the photos in this post have little to do with food. they have a lot to do with feeding my soul and stepping outside of things, in an effort to bring something new to my food photography. I hope you enjoy them as much as I’ve enjoyed taking them.
I love photographing food, obviously. I find it hugely challenging and it’s probably the one single “genre”, if you will, of photography that’s greatly improved my technical proficiency.
But, as I’ve mentioned in previous posts, I’m struggling lately. Relearning my camera and lenses, feeling in a rut, not finding much to inspire me… and just feeling bleah. Nothing is feeding my soul so to speak. hehe.
I think we’ve all fallen into that rut with our blogs at times – no matter what our subject matter. Everything feels forced, nothing feels fresh. Photography is no different. Food photography can be especially tough, even if you’ve found your own voice because… well… let’s face it: there are days where the sound of your own voice drives even you crazy.
But what to do? You know you’re churning out the same shot, different ingredients. You do it because it’s fast and you know it will be, if not an inspiring photo, at least a capable, decent photo.
Trust me, I know the inner dialogue that goes on in your head:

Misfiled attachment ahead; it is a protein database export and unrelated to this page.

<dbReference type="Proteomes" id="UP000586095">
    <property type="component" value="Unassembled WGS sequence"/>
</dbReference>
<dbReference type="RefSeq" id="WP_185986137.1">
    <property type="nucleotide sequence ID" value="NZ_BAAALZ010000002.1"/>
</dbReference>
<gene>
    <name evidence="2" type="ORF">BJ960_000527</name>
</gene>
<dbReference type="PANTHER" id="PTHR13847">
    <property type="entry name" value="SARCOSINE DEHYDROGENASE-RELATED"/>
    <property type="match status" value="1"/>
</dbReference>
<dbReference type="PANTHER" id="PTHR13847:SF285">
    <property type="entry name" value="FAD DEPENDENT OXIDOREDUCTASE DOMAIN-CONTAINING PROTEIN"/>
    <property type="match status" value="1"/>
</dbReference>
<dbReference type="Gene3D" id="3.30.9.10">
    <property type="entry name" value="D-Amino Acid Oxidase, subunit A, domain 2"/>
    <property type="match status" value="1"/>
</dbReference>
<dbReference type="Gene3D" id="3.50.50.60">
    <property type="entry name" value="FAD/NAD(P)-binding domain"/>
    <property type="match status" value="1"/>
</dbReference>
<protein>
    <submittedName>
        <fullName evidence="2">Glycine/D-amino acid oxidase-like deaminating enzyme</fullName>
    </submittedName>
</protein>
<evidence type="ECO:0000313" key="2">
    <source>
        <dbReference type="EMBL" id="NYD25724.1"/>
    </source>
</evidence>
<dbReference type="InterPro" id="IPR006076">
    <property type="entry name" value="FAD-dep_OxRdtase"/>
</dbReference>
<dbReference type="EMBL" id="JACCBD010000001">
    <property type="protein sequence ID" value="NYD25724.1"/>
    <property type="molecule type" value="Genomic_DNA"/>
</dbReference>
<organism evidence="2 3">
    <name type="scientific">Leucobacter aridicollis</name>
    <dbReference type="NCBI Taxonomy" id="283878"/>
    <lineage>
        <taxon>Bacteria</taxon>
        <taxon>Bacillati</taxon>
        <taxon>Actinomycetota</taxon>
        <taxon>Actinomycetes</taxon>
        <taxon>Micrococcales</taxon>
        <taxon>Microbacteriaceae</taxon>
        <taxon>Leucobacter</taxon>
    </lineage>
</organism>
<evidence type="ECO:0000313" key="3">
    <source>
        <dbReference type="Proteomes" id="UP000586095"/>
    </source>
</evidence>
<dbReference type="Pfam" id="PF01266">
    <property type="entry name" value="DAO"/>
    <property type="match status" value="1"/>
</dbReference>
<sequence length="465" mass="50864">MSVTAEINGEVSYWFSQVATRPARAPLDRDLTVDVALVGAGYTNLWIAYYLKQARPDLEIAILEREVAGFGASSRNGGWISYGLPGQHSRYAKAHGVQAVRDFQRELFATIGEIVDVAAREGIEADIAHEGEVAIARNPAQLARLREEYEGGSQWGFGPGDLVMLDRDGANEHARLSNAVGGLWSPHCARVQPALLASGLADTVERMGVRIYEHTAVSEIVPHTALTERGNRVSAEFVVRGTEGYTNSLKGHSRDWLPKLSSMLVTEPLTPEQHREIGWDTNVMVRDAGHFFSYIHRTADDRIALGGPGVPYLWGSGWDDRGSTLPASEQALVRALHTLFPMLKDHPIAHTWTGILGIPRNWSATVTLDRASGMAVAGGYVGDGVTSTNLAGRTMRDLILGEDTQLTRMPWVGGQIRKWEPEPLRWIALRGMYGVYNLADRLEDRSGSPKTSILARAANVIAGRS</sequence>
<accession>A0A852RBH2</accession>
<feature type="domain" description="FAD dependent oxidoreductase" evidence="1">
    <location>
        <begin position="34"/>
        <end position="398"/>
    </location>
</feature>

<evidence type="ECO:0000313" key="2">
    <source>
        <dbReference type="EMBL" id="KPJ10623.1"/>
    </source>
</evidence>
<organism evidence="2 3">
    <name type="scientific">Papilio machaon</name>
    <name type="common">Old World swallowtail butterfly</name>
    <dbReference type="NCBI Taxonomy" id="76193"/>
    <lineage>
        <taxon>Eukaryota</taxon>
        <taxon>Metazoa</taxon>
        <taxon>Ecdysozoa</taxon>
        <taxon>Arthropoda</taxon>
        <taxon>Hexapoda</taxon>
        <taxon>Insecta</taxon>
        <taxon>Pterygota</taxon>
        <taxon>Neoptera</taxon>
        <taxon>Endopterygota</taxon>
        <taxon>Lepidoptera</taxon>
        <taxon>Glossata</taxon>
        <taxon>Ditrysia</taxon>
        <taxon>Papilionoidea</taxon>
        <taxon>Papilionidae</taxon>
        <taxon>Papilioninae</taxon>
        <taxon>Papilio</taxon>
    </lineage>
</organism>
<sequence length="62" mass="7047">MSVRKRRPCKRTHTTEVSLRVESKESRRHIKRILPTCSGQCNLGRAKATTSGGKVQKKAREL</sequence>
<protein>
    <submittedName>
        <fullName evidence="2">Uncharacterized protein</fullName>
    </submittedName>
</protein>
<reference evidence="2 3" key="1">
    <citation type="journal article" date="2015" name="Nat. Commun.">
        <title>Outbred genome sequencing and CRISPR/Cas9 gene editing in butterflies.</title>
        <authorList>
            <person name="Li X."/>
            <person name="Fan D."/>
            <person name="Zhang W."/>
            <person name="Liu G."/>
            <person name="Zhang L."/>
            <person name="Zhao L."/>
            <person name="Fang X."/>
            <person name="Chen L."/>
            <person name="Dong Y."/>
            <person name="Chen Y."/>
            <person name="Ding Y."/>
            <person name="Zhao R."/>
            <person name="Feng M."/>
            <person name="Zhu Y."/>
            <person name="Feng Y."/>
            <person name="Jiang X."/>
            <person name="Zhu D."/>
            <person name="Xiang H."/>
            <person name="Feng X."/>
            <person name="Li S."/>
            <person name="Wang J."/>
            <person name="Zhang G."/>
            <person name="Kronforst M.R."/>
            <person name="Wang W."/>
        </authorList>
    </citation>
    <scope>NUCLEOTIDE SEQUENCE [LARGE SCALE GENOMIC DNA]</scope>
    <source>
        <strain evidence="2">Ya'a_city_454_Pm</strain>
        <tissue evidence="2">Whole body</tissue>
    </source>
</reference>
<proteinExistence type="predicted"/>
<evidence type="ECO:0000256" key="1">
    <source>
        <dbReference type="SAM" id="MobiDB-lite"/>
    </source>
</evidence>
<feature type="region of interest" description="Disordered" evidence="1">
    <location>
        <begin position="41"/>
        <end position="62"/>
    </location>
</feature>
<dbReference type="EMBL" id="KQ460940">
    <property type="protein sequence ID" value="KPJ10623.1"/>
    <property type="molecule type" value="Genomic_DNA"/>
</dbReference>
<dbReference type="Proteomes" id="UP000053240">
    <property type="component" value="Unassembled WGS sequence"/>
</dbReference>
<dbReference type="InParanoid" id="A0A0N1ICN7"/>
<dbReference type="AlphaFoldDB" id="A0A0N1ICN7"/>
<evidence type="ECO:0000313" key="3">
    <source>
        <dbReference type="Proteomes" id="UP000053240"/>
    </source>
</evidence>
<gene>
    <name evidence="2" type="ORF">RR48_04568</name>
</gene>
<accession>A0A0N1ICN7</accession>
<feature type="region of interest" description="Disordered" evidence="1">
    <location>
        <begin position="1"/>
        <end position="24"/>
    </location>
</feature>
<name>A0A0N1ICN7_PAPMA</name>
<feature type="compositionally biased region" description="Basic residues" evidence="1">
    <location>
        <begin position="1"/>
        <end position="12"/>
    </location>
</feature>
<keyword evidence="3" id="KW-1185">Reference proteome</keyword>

I did that last time. I guess I could move everything to the right this time. I could use a herb twig instead of a piece of garlic. I could try a different spot in the kitchen. Oh, but this spot works so well… but still, it would be different. But what if it doesn’t work? Then I have to start over. Hmmm… the food’s getting cold. And I’m hungry… and well… you know what? I’m just going to shoot it where I always do. Then it will be done and I can get this damn post written…
Yeah, there’s a lot of joy and inspiration going on there isn’t there??
Nobody has creativity streaming out of their pores 24hrs a day. Nobody. Feeling in a rut and uninspired is a completely normal part of the process.
I make my living being creative. I can honestly say, being creative on demand is terrifying sometimes. It’s easy to get bogged down by day to day routine. But, when you rely on your creativity to pay your bills, you have to learn some tricks to keep the juices flowing. I thought I would share some of mine as well as a couple of projects I’m working on to get my photography back on track.
They all require one thing: Stepping Outside of Your Box
1. Go Out
Yes, literally step outside of your box. Get up from the computer and go out of your house/office. Do something completely unrelated to your blog. Turn off your phone or your iPod. You don’t need to tweet or facebook about it – they’re distractions. Lose yourself in the experience – let it just be your mind and the action you’re undertaking. Take in the different sites, sounds, smells, even tastes. Photograph anything but food.
2. Spend Time With Mother Nature
That woman is the ultimate in creativity. She comes up with the most amazing colour palettes, juxtapositions, lighting effects, you name it. Pay attention. Go sit in a field, under a tree, by a lake, in a park and study what she’s done in your little corner. Don’t just look at the obvious, like sunsets. I remember hearing a designer says she got the inspiration for a room palette from looking at an artichoke sitting on her kitchen counter.
3. Creativity Begets Creativity